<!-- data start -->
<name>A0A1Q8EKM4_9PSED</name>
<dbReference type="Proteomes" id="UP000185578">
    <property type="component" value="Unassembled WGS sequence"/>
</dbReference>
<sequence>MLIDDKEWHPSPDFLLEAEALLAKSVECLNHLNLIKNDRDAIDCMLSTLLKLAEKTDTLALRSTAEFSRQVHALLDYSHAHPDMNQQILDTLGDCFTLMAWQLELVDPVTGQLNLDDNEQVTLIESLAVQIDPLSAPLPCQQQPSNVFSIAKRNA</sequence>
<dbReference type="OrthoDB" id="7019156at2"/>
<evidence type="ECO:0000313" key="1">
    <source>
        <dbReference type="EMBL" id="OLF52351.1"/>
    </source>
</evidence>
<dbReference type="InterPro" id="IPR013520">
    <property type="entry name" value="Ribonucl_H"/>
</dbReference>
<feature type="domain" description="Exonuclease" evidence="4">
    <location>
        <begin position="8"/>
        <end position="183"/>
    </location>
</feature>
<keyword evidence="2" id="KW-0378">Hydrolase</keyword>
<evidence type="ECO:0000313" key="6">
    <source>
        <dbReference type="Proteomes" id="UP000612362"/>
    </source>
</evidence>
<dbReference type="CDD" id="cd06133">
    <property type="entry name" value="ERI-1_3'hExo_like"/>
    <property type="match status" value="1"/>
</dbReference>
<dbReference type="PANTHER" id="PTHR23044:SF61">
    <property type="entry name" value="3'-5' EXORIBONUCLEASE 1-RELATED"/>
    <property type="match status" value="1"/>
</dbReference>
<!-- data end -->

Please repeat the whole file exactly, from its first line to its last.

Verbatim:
<name>A0A1Q8EKM4_9PSED</name>
<dbReference type="Proteomes" id="UP000185578">
    <property type="component" value="Unassembled WGS sequence"/>
</dbReference>
<sequence>MLIDDKEWHPSPDFLLEAEALLAKSVECLNHLNLIKNDRDAIDCMLSTLLKLAEKTDTLALRSTAEFSRQVHALLDYSHAHPDMNQQILDTLGDCFTLMAWQLELVDPVTGQLNLDDNEQVTLIESLAVQIDPLSAPLPCQQQPSNVFSIAKRNA</sequence>
<dbReference type="OrthoDB" id="7019156at2"/>
<evidence type="ECO:0000313" key="1">
    <source>
        <dbReference type="EMBL" id="OLF52351.1"/>
    </source>
</evidence>
<dbReference type="InterPro" id="IPR013520">
    <property type="entry name" value="Ribonucl_H"/>
</dbReference>
<feature type="domain" description="Exonuclease" evidence="4">
    <location>
        <begin position="8"/>
        <end position="183"/>
    </location>
</feature>
<keyword evidence="2" id="KW-0378">Hydrolase</keyword>
<evidence type="ECO:0000313" key="6">
    <source>
        <dbReference type="Proteomes" id="UP000612362"/>
    </source>
</evidence>
<dbReference type="CDD" id="cd06133">
    <property type="entry name" value="ERI-1_3'hExo_like"/>
    <property type="match status" value="1"/>
</dbReference>
<dbReference type="PANTHER" id="PTHR23044:SF61">
    <property type="entry name" value="3'-5' EXORIBONUCLEASE 1-RELATED"/>
    <property type="match status" value="1"/>
</dbReference>